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Biomimicry Design: What Can We Learn from Nature

There is a lot of buzz about Biomimicry design, this idea that Mother Nature is the ultimate engineer and her handiwork teaches us much about enduring, functional, efficient design.  Biomimicry is a philosophy, school of thought and design methodology that applies nature’s design principles to today’s design and engineering challenges.

Snail on the moss
Snail on the moss

This infographic from RS Components will walk you through some of the most peculiar and exciting technologies that nature is inspiring at the moment.

Biomimicry practitioners examine nature’s designs, patterns and strategies to find sustainable solutions to technical and design problems. 

For example in building construction, Biomimicry can examine and apply nature’s solutions to light, heat and glare control

Biomimicry is based on respect for nature and the environment nurturing a deep connection between humans and nature. 

This idea is nothing new. Leonardo da Vinci used the principles of Biomimicry in his designs. His flying machines drew inspiration from the mechanics of how birds fly and laid the foundation for the  Wright brothers’ first powered air flight in 1903.

unnamed 1
photo credit: Modern Surfaces

One of the greatest examples of Biomimicry is Velcro, invented by Swiss electrical engineer George de Mestral who got the idea for Velcro after observing that burrs kept sticking to his dog’s fur and his own clothes. He examined the burrs noting how their hooks caught onto anything with a loop and used that concept in this design. 

Another example is electronic displays born of the study of butterflies that mimic the wings of a butterfly by reflecting sunlight instead of using backlight or e-ink.


Biomimicry is becoming a mainstream concept in design and engineering at the forefront of creative thought.   The Biomimicry Institute co-founded by Janine Benyus, a biological and author of Biomimicry: Innovation Inspired by Design offers resources and events to promote nature as our design model and mentor.  Benyus gave a TED Talk on Biomimicry saying: “We live in a competent universe surrounded by genius. Biomimicry is a new discipline that tries to learn and take design advice.  It’s about the organisms and ecosystems that know how to live here gracefully on its planet.”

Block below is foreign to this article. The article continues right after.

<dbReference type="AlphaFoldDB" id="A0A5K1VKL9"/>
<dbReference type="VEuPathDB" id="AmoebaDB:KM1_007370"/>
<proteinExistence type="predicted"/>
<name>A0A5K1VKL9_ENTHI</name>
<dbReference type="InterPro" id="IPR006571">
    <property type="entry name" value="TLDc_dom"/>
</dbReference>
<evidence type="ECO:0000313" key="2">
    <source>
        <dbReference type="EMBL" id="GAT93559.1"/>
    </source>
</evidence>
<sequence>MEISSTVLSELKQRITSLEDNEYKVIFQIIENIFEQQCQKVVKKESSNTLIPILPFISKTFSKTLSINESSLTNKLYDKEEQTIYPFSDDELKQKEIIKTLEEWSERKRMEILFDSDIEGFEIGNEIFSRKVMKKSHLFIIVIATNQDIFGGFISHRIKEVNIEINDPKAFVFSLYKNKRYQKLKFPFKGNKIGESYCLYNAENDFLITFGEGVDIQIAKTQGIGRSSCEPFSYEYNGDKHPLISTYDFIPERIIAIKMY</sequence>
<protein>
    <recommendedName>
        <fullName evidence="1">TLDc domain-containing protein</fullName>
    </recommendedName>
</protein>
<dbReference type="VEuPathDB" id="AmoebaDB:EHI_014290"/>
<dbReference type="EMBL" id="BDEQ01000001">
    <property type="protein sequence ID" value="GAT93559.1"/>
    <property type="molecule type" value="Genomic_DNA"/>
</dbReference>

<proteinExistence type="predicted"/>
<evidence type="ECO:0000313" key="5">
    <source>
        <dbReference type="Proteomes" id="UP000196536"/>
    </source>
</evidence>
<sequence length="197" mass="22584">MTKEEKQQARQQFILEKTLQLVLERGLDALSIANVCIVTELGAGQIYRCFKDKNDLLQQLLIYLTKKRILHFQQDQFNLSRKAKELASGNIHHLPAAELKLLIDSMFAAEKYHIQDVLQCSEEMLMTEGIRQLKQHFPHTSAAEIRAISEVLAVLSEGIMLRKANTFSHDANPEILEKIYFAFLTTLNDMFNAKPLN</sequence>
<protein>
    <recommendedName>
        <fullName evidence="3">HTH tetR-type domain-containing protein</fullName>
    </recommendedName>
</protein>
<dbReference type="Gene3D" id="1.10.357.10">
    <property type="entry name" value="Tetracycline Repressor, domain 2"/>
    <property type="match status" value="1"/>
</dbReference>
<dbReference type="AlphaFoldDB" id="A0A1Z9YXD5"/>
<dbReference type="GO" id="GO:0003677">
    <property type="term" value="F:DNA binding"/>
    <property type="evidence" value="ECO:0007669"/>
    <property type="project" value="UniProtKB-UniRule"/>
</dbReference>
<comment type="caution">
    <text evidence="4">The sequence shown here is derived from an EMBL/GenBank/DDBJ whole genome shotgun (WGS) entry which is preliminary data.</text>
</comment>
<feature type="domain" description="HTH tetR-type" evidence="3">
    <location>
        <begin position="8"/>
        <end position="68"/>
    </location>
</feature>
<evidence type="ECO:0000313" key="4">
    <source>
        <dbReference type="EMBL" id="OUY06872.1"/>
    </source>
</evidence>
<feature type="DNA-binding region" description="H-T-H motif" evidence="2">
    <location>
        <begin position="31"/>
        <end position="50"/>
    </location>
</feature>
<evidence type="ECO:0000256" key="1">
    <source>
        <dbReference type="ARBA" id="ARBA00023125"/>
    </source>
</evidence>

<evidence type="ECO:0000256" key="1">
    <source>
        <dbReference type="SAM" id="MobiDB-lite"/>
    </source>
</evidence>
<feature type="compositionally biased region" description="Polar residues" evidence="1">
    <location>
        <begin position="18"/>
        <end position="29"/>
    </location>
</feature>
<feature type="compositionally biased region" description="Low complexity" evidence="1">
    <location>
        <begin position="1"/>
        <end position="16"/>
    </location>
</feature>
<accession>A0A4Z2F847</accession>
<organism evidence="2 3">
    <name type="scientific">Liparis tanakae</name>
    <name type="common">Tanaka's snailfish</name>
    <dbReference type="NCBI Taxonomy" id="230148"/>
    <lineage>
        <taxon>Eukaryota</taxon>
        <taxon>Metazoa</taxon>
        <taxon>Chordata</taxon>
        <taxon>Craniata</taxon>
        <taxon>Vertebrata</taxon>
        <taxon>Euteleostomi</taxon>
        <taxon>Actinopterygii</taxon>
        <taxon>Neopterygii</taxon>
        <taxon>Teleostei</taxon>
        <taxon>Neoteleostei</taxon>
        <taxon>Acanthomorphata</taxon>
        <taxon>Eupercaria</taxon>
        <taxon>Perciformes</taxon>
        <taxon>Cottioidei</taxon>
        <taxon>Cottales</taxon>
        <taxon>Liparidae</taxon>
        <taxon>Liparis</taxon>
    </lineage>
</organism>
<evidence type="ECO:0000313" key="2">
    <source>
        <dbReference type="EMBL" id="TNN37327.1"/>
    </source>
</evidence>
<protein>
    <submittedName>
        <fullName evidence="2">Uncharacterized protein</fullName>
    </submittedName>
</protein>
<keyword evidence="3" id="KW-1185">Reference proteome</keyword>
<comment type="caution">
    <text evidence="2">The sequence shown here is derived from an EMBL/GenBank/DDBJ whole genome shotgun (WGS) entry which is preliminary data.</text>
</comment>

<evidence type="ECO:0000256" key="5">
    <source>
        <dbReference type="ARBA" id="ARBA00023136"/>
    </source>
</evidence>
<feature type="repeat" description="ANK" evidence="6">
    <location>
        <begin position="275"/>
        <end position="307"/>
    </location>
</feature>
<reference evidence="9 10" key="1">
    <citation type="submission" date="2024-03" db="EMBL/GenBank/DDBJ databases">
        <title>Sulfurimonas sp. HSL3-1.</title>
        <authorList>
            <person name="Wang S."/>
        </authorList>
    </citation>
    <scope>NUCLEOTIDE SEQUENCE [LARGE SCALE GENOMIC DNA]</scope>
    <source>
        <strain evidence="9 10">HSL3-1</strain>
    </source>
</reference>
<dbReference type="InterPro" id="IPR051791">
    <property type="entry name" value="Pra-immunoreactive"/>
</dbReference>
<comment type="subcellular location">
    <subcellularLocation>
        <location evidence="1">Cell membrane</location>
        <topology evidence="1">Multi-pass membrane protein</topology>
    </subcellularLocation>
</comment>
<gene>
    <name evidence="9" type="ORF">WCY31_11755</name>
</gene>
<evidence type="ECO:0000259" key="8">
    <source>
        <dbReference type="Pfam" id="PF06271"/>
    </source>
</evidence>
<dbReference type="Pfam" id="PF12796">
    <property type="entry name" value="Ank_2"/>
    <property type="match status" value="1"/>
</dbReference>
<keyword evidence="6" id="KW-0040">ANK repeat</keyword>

For more on Biomimicry, check out the following resources aimed at expanding the mainstream application of bio-inspired design :

Ask Nature, an online compilation of nature’s design ideas.

The Biomimicry Institute shares its ‘playbook,’ the Biomimicry 38 DesignLens Collateral Tool Kit, at

Whether copying nature’s form, function and shape, a process of nature or mimicking an ecosystem, the end goal is to create and build in a way that is more sustainable and functional. 

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Karen LeBlanc

Karen LeBlanc is a freelance writer living in Orlando, Florida with many published bylines in magazines, newspapers, and multimedia sites. As a professional lifestyle writer, Karen specializes in art, architecture, design, home interiors and personality profiles. Karen is the writer, producer and host of the streaming series, The Design Tourist ( that brings viewers a global dose of design inspiration with episodes featuring the latest looks and trends from the world’s premiere design events and shows. She also publishes a quarterly magazine on design travel that you can read by clicking the link: Her journalism background includes seven years on-air experience as a TV news reporter and anchor covering a range of issues from education to politics. Her educational credentials include a Master of Arts in Mass Communications from Northeast Louisiana University and a Bachelor of Arts in Communications from Louisiana State University. Throughout her career, Karen has written and produced dozens of documentaries and videos for educational, commercial, corporate, and governmental clients and appeared in many TV and video productions as a professional host.

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Karen LeBlanc

Karen LeBlanc is a travel host and writer with a popular travel show, The Design Tourist, and a companion lifestyle blog. As a widely published travel journalist and content creator, Karen is a member of the North American Travel Journalists Association. She also serves as the Design and Travel editor of the national lifestyle magazine, LaPalme. Karen believes that every destination has a story to tell through its local art, architecture, culture, and craft. This immersive creative exploration begins with authentic accommodations where the narrative of place unfolds through art, accessories, accouterments, furnishings, fixtures, and food. 

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